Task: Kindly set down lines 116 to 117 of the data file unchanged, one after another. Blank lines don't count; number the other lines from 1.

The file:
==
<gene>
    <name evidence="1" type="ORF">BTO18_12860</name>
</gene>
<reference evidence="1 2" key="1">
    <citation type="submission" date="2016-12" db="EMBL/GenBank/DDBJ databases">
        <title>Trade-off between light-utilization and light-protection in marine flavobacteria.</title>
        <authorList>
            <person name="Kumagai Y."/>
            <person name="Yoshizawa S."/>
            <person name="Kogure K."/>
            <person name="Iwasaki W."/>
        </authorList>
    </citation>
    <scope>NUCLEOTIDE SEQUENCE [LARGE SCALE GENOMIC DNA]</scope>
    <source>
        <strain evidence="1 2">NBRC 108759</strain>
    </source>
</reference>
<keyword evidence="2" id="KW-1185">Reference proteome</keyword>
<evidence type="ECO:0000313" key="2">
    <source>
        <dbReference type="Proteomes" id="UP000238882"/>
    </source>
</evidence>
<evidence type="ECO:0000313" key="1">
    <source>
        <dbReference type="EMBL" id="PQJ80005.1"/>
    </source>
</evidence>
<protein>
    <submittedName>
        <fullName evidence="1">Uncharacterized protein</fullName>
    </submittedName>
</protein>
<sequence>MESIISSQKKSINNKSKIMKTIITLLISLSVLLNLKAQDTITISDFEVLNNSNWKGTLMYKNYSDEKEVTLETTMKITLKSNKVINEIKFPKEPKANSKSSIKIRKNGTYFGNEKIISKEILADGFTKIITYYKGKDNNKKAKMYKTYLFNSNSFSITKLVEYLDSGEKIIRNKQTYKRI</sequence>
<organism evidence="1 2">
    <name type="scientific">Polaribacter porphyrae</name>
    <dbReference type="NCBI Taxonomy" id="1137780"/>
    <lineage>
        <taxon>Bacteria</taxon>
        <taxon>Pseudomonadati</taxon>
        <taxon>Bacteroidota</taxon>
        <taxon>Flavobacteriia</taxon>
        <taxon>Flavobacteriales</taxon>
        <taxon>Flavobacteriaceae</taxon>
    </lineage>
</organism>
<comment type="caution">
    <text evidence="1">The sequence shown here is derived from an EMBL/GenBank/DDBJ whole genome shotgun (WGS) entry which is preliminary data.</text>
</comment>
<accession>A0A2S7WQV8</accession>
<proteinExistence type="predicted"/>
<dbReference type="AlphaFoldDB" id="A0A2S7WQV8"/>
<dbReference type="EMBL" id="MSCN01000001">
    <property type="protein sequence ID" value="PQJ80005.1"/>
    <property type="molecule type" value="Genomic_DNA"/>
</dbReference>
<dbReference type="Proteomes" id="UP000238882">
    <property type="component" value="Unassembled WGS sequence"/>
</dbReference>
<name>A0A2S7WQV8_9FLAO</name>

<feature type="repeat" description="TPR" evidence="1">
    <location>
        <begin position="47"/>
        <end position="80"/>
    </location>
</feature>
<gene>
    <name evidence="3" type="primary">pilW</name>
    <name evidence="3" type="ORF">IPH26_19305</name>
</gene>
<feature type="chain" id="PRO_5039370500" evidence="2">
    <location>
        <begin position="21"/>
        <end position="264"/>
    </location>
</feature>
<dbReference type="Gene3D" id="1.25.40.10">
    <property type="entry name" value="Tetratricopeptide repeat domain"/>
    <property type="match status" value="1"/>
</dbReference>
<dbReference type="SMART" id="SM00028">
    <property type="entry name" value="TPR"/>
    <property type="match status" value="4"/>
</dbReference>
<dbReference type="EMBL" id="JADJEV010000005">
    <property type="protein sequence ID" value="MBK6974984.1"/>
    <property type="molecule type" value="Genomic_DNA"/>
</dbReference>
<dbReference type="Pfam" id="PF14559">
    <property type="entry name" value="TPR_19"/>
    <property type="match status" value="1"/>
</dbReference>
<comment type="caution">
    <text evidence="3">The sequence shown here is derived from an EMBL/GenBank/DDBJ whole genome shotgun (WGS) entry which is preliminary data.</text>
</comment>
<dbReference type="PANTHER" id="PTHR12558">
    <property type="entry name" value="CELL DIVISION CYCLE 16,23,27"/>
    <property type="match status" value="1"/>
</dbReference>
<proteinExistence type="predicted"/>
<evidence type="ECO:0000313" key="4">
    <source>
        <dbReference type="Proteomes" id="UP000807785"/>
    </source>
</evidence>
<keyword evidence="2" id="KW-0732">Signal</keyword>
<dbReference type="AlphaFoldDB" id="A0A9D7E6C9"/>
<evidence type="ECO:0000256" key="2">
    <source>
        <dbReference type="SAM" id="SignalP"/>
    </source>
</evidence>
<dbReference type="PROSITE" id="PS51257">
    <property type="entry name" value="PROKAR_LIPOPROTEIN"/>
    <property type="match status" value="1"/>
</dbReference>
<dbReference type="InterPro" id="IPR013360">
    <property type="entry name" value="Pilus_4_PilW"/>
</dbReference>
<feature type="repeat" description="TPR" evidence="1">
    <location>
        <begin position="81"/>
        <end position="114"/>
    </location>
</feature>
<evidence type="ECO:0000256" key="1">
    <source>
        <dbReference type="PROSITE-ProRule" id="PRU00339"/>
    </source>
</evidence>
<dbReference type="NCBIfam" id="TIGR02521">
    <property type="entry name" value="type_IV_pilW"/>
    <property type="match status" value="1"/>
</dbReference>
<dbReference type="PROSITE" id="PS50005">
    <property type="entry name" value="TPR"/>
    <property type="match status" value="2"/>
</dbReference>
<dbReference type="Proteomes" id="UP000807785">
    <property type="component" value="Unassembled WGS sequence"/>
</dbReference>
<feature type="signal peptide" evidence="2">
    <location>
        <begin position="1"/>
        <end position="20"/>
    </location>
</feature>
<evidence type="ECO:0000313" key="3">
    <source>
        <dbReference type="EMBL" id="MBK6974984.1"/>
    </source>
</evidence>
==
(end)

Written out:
    <property type="match status" value="1"/>
</dbReference>